4)Keep calling and emailing to be  noticed by  staff members
He said that repeatedly contacting legislators’ offices is very effective, because their staffs are very small, so if you keep calling and emailing, it’s going to be noticed by the staff members and they are going to talk to the legislator and let them know that there’s a lot of public outcry about specific bills. This will impact how they vote. They also log every call, email, and in-person visit into an internal database system and keep track of every single one. He said they can look up how many contacts they got from constituents on bills years in the past. They take this information very seriously.

5) Watch for shell bills and revisit them.
He also said that some bills will be “shell bills.” Legislative rules require a bill to be filed before the filing deadline, but the rules also allow legislators to just file a shell bill (meaning that it doesn’t really have any substance) and then they can amend later to fill in the substance. You can often tell whether something is a shell bill if you look at the text of the bill and you notice that it makes almost no changes to the text of the Illinois code. If it just changes a word or two, it’s probably a shell bill. This means that we would want to go back and look at it later to see what substance was added later in an amendment. At that point, we can decide whether to support or oppose it.

6) Ask legislators to clarify bills they introduce.
I told him that the text of some bills is hard to understand and ask him if there any resources online to help us understand bills that have complicated language. He said that beyond reading the text of the bill on the ILGA website, there isn’t really any resource that further explains bills, and that if we have trouble understanding a bill we should contact the office of the legislator who introduced that bill. The ILGA website tells us who introduced the bill. He also said that we should feel very free to contact legislators’ office with questions like this, and really, about anything. That’s what they’re there for. They want to hear from constituents, because that’s where they get all their information about what they should be doing to represent us.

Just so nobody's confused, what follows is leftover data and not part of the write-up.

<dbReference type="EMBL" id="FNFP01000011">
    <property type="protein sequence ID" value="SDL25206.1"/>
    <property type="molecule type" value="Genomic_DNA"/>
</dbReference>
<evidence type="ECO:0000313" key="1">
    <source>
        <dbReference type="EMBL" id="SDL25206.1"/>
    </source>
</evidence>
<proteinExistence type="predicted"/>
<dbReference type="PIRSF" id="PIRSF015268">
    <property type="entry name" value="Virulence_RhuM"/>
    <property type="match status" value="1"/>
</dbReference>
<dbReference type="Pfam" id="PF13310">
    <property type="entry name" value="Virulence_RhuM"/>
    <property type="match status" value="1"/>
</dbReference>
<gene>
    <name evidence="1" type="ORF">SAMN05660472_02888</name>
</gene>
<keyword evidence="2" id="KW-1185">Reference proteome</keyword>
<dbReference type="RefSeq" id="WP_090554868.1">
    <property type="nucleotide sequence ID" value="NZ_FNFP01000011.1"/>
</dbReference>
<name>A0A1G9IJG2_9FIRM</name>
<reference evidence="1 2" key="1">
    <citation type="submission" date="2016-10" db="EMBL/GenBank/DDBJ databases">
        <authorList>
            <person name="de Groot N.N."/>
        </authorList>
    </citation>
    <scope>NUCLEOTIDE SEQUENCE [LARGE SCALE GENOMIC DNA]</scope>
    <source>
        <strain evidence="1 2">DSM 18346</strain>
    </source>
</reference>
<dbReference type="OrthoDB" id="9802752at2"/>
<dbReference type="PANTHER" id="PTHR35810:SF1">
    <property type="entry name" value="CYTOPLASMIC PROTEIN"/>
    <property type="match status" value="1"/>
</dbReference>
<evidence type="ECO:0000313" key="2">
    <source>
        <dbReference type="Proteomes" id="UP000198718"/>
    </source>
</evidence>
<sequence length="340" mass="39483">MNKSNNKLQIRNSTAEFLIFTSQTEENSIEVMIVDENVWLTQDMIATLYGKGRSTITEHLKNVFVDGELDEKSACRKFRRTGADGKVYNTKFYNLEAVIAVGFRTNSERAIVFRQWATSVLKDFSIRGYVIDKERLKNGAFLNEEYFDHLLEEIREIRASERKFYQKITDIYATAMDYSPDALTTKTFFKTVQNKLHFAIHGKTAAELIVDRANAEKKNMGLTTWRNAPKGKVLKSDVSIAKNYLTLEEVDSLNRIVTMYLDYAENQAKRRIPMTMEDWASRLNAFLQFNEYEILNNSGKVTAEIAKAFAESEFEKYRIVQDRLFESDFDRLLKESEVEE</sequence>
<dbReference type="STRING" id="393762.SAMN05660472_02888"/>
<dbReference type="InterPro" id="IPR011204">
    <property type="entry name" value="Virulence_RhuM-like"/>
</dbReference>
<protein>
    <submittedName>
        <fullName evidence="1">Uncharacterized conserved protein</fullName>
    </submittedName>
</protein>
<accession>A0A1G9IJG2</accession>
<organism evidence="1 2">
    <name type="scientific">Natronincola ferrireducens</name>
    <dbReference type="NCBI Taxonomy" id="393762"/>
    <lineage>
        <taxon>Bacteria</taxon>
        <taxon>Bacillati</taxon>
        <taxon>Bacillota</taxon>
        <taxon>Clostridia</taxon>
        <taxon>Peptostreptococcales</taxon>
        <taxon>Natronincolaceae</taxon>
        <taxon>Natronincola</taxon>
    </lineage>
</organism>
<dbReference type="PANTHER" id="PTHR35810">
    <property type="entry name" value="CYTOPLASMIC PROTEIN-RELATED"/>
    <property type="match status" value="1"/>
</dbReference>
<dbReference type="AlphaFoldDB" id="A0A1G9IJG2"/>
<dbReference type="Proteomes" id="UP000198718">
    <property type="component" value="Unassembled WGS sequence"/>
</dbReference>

8) Ratify  the ERA – Equal Rights Amendment — in Illinois!
Nevada ratified it THIS WEEK, the first state to ratify it in 40 years. It only needs a couple more states to ratify it in order to become effective. Illinois has come extremely close to passing it in recent years! State Senator Heather Steans introduced it in the legislature this year. We need to support this. And it needs sponsors in the IL House. Please contact your state representative and ask them to sponsor or co-sponsor it in the IL House.

7) Additional useful info

  • Here’s the Illinois Government Dashboard
  • Here’s an illinois Government Witness Slip User Guide
  • An explanation of  Illinois Witness Slips
  • Committee hearings are videotaped, and you can watch the videos on the ILGA website.
  • Most committees meet at the same time each week, so we can use this information to plan our outreach accordingly.
  • Committee hearings are public, so anyone can go and be an in-person witness. We may even be able to speak in front of the committee. If we have an expert regarding a certain bill, we can bring that person to Springfield and they can give actual testimony to the committee. We can contact sponsors of the bill to tell them we want to have an expert testify.
  • Springfield is very open and it’s very easy to talk to legislators there. You can walk around and talk to a bunch of them all at one time. So this would be another way to lobby for or against bills in person.